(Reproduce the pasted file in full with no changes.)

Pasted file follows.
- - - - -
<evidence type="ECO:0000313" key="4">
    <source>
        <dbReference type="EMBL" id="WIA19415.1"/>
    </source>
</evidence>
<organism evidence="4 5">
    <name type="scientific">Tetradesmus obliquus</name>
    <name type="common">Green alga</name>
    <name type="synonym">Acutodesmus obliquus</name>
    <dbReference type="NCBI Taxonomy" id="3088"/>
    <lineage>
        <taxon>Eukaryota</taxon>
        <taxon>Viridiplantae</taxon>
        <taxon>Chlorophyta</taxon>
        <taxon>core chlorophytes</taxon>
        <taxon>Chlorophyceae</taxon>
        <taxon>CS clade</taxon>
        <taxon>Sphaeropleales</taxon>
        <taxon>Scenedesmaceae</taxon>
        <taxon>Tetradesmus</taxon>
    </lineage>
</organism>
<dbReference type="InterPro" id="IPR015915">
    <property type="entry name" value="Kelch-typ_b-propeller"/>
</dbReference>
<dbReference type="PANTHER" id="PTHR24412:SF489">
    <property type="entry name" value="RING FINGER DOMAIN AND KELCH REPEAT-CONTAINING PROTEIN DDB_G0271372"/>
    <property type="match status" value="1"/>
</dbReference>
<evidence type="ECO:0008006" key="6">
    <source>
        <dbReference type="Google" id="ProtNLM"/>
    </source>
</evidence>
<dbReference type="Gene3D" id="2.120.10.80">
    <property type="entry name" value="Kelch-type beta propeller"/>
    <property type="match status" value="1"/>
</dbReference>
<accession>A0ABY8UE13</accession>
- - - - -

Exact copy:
<evidence type="ECO:0000313" key="4">
    <source>
        <dbReference type="EMBL" id="WIA19415.1"/>
    </source>
</evidence>
<organism evidence="4 5">
    <name type="scientific">Tetradesmus obliquus</name>
    <name type="common">Green alga</name>
    <name type="synonym">Acutodesmus obliquus</name>
    <dbReference type="NCBI Taxonomy" id="3088"/>
    <lineage>
        <taxon>Eukaryota</taxon>
        <taxon>Viridiplantae</taxon>
        <taxon>Chlorophyta</taxon>
        <taxon>core chlorophytes</taxon>
        <taxon>Chlorophyceae</taxon>
        <taxon>CS clade</taxon>
        <taxon>Sphaeropleales</taxon>
        <taxon>Scenedesmaceae</taxon>
        <taxon>Tetradesmus</taxon>
    </lineage>
</organism>
<dbReference type="InterPro" id="IPR015915">
    <property type="entry name" value="Kelch-typ_b-propeller"/>
</dbReference>
<dbReference type="PANTHER" id="PTHR24412:SF489">
    <property type="entry name" value="RING FINGER DOMAIN AND KELCH REPEAT-CONTAINING PROTEIN DDB_G0271372"/>
    <property type="match status" value="1"/>
</dbReference>
<evidence type="ECO:0008006" key="6">
    <source>
        <dbReference type="Google" id="ProtNLM"/>
    </source>
</evidence>
<dbReference type="Gene3D" id="2.120.10.80">
    <property type="entry name" value="Kelch-type beta propeller"/>
    <property type="match status" value="1"/>
</dbReference>
<accession>A0ABY8UE13</accession>